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The Lost Winchester Bushel And the origin of the Troy and Scottish (mercantile) Pounds
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The Lost Winchester Bushel And the origin of the Troy and Scottish (mercantile) Pounds

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The Lost Winchester Bushel …

The Lost Winchester Bushel
And the origin of the Troy and Scottish (mercantile) Pounds
The volume of the lost Winchester Bushel has been found. It is exactly a one foot cube.
This ancient foot was used to build the Minoan palaces on Crete in the second
millennium BCE. Its cube may well have been the origin of both the Troy system of
weights and the Scottish (mercantile) pound of medieval England.

Published in: Engineering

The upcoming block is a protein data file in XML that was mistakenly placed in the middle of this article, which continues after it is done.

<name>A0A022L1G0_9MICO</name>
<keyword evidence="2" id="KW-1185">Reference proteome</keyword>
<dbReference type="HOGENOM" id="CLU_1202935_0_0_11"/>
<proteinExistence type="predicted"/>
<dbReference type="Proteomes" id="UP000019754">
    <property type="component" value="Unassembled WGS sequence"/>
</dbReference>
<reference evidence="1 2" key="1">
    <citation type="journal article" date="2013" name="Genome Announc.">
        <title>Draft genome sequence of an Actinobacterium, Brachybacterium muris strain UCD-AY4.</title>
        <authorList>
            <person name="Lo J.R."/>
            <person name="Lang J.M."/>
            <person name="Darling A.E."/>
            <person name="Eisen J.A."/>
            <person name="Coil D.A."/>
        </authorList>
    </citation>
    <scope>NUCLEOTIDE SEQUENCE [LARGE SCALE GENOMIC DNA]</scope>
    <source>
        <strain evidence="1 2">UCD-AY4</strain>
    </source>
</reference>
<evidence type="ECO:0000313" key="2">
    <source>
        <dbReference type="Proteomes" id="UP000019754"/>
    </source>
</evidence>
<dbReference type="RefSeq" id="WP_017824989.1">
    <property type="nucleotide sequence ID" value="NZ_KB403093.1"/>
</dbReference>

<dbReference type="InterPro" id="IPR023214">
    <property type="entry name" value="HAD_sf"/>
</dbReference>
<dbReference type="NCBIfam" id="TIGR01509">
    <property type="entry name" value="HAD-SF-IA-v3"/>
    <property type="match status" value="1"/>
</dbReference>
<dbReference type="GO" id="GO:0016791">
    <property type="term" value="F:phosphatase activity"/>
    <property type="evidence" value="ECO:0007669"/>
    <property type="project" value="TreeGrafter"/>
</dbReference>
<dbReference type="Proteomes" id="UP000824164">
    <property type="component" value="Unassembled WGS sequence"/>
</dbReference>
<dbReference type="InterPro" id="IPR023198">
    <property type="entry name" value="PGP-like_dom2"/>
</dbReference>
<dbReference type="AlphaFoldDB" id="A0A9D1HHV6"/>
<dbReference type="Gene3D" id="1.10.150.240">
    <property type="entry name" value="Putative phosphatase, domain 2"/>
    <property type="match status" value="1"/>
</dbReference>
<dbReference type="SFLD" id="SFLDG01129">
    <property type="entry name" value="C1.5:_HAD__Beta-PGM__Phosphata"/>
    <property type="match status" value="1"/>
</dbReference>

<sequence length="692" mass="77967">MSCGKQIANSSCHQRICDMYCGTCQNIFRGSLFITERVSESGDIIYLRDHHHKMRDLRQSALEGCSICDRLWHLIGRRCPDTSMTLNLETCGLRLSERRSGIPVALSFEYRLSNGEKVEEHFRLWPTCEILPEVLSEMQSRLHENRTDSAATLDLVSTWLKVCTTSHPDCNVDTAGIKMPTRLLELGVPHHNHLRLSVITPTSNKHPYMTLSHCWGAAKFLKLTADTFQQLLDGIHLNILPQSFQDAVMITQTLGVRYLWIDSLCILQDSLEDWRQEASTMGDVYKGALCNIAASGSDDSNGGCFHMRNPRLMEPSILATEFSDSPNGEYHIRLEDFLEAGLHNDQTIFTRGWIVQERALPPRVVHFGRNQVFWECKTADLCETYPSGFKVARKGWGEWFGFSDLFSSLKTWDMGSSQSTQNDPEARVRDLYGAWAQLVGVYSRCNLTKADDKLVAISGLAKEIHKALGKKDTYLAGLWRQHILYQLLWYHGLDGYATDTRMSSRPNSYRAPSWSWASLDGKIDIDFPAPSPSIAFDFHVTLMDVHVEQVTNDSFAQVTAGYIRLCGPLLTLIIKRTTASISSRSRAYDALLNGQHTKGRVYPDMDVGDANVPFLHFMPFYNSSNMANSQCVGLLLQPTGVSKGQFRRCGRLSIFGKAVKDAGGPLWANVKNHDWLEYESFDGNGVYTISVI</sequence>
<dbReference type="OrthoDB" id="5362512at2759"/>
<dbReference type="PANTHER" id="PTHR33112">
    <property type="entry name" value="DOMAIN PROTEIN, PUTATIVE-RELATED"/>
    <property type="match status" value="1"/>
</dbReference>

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  • 1. The Lost Winchester Bushel And the origin of the Troy and Scottish (mercantile) Pounds The volume of the lost Winchester Bushel has been found. It is exactly a one foot cube. This ancient foot was used to build the Minoan palaces on Crete in the second millennium BCE. Its cube may well have been the origin of both the Troy system of weights and the Scottish (mercantile) pound of medieval England. Let me explain. During the tenth century, the capital city of the English King Edgar was at Winchester and, at his direction, standards of measurement were instituted. Following the Norman Conquest, the King Edgar physical standards (prototypes) were removed to London. Later in 1215 the Magna Carta established the London Quarter of eight bushels as the standard of volume for all of England. This bushel was called the Winchester Bushel. In 1266, after the original standards were lost, King Henry III issued the “Assize of Bread and Ale” which established a formula by which the volume of the Bushel, the Gallon, and by inference the Pint and the London Quarter could be derived. Applying these formulas has led to this surprising discovery. The Assize established the Gallon at eight Tower Pounds of corn (grain) and the Bushel at 8 gallons or 64 Tower pounds. A quick calculation of the size of a 64 pound cube of grain at the standard specific gravity of 0.8 yields a cube 30.36 cm on edge. This is precisely the length of the foot used to build the Minoan palaces on Crete in the second millennium BCE. A pint is defined as 1/8 of a gallon. If this pint was filled with water it would weigh 1.25 Tower Pounds or exactly one Scottish or English Mercantile Pound of 6750 grains. The accuracy of this calculation leads one to consider the possibility that the Scottish Pound had been defined in antiquity as 1/64 the weight of one Minoan cubic foot of rain water. The old saying “A pintʼs a pound the world around” would have been perfectly true and would tend to explain why even today the pint is divided into 16 “fluid” ounces. The weight of 1/60 of this Minoan cubic foot of grain could have been used to established the weight of exactly one Troy Pound. The accuracy of this calculation and its sexagesimal nature lends credence to this possibility. That an ancient measurement developed in Crete could reach England should not be surprising since Cornwall supplied large quantities of tin to the nations of the Mediterranean in the Bronze Age. The Minoans were a sea-faring nation and their standard of measures can be found is such far away places as Okinawa Japan. Roland Boucher 11 Deerspring Irvine, CA 92604 rev b March 15, 2014

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